Some of the men there sat down and cried like children, others turned away sickened, while others the sight only nerved them to continue the search.

While the detective was telling this heart sickening story to the Times reporter, he would stop as he came to this horrible scene at the finding of Dr. York's body, and seem to forget the present and go back in his agitation to that terrible morning of the 5th of May.

The work went on and other bodies were found, until in all, nine had been unearthed when Beers left. In every case except that of the little girl, the skull was broken in the back of the head.

The detective is of the opinion that the murders were done in the following manner:

The parties either came or were enticed to the house where the young woman engaged them in conversation, for she had the reputation in all that part of the country of being a good talker. Then one of the men would strike the visitor on the back of the head, felling him to the floor, when the other would strike him with a heavier sledge like instrument. Then it would be but the work of an instant to drag the victim to the trap door and cut his throat. In every case except that of the child these terrible wounds were found in the back of head, and the throats were gashed from ear to ear. Two hammers were found in the house, which had evidently been used in the manner described.

There was also something very peculiar about the manner of burial. The graves were all from three to five feet deep. The bodies were straightened out with the right hand drawn up and laid flat upon the right breast. The left hand and arm were stretched straight beside the body. This Mr. Beers informed the reported has been a pass sign between a large gang of cut throats and horse thieves working along the route from the Mission to Independence.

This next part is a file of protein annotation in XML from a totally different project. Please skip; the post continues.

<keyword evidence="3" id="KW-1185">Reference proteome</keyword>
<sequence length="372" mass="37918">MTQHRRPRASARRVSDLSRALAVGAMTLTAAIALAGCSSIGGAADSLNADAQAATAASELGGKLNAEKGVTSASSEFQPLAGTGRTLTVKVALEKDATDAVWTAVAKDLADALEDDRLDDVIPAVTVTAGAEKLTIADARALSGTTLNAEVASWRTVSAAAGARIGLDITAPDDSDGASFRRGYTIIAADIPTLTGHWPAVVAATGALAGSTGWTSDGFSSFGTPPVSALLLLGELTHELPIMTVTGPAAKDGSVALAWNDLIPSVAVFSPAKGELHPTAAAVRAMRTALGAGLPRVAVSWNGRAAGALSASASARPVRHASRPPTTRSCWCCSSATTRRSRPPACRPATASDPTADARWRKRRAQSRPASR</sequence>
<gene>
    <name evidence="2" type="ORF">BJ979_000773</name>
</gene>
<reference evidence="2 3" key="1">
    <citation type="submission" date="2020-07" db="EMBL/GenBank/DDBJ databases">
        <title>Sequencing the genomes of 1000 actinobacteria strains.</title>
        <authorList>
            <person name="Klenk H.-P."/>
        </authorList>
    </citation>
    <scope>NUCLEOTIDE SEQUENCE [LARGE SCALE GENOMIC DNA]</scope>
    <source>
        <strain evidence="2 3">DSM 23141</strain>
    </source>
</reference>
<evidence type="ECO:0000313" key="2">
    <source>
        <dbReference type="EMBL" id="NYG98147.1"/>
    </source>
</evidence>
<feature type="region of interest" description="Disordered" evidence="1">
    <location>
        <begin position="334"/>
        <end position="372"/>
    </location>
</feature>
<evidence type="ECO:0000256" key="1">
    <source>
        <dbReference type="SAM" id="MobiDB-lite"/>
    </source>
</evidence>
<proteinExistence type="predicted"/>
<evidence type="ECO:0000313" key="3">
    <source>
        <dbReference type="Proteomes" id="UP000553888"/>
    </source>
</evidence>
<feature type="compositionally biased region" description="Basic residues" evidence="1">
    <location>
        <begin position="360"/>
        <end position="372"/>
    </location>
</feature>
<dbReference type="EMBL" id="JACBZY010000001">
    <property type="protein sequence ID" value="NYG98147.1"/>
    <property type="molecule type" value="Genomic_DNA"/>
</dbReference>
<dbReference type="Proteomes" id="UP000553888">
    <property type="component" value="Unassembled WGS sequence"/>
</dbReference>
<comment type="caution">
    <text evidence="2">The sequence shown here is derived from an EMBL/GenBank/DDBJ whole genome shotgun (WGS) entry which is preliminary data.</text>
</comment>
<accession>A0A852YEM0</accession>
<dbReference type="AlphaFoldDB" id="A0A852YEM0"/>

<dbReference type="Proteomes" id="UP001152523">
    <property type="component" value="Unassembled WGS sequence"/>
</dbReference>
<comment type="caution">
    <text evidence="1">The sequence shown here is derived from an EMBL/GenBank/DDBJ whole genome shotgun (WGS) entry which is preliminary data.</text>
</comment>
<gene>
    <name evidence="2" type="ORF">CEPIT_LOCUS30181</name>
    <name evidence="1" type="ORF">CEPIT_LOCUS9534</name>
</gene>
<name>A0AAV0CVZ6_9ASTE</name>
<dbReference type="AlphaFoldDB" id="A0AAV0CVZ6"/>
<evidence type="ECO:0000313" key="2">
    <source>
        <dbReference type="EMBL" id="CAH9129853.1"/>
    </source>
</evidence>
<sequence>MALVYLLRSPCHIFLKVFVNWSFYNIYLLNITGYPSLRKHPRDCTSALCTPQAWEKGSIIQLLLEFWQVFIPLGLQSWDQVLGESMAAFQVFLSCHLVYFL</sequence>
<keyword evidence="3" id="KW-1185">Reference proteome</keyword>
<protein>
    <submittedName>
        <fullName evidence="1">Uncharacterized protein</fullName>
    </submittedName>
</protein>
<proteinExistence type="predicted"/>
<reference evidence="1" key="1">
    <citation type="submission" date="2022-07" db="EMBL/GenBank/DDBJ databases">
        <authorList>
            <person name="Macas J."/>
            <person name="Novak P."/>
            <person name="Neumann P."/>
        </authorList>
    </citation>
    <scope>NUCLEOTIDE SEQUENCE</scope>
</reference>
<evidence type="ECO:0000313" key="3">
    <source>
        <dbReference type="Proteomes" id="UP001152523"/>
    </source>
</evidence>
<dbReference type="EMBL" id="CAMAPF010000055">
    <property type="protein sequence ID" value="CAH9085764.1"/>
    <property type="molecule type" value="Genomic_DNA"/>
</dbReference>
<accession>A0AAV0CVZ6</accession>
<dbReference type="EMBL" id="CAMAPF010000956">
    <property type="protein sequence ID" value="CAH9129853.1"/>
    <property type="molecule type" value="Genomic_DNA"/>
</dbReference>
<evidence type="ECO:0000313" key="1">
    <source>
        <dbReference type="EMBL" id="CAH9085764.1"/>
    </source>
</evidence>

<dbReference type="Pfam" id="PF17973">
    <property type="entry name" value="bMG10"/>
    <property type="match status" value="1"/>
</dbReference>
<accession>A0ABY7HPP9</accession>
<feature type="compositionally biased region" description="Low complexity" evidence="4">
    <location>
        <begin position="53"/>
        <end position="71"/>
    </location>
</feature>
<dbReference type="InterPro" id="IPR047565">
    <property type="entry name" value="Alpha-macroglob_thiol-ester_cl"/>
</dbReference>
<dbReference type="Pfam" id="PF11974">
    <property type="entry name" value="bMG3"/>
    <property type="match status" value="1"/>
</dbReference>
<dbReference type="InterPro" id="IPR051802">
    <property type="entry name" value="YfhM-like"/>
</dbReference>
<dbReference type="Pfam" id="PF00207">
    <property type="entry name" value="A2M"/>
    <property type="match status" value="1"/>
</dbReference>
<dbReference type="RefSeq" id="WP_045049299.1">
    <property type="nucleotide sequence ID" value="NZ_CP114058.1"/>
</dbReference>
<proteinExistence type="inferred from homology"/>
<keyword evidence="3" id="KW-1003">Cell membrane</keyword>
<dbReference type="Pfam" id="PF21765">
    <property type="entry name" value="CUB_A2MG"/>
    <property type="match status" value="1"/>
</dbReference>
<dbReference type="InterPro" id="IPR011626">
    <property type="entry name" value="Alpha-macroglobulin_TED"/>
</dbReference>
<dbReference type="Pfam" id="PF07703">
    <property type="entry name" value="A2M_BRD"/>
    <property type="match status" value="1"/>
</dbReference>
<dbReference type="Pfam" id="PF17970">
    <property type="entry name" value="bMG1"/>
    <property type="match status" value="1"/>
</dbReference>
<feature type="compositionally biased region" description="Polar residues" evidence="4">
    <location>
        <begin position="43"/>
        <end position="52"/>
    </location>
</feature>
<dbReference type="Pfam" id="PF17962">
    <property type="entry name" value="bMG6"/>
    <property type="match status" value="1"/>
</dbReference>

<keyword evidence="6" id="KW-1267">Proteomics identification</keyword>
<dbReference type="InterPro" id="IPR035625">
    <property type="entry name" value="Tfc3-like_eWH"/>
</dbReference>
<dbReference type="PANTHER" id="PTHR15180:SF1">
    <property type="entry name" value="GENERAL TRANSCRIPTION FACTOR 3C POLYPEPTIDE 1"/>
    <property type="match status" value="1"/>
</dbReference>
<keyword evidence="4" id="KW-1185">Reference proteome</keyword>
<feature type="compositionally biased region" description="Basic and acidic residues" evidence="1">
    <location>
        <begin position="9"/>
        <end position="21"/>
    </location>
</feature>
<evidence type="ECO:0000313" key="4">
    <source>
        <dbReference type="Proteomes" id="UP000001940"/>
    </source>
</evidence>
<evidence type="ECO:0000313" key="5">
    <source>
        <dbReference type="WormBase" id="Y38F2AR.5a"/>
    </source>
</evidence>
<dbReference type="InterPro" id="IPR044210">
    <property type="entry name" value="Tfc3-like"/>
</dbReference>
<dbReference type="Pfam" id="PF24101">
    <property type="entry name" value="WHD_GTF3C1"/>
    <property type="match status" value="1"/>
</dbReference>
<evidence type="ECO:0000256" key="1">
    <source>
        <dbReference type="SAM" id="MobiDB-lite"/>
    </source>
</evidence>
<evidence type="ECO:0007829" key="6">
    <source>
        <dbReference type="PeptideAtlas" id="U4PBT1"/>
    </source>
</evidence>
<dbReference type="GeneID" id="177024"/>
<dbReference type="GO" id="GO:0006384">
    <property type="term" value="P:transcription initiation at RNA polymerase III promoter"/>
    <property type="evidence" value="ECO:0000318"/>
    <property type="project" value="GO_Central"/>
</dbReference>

The news of finding York's body spread like wildfire, and before night scores of men had flocked to the place to aid in the search. Among them came a German wholly innocent of wrong, but because he happened to be of the same nationality as the Benders, the crowd strung him up three times to make him confess and finally desisted upon Beers declaration that the man was innocent.

About a year ago there was another member of the Bender family, a young man, but he all at once disappeared. The supposition is that in attempting to dispose of some victim this Bender was either killed or mortally wounded and then secretely buried.

Of the bodies found thus far nearly all have been missed since last October. H. Longehor, was one of victims was a farmer in Howard county. He sold out his claim and taking his little girl about eight years old he started for Iowa with his team. The last known of him was when he camped on Drum Creek. He could be traced no farther, and the finding of his body in Bender's field with remains of the child a little way off, only solved the mystery. A day or two after Longehor was lost his team was found about sixteen miles south of the Bender place. It had evidently been driven there in great haste, and abandoned. At several points on the line between the Bender place and the spot where the team was found several persons have told of seeing the team go past at a furious rate and on this line were found at intervals the end board of Longehor's wagon and his guns, which had fallen out in the hasty drive.

The Benders talked boldly about the disappearance and insinuated that the man must have been shot down on Drum Creek.
W. F. McCarthy, another of the victims, was a Howard county farmer. He was formerly in the One Hundred and Twenty Third Illinois Infantry. He had a long dispute about his claim with a man who belonged to the Bender gang. The latter had taken him away to have a settlement and he was never seen afterwards until his body was unearthed. The supposition is that he was enticed to Bender's and murdered in the same manner as the others.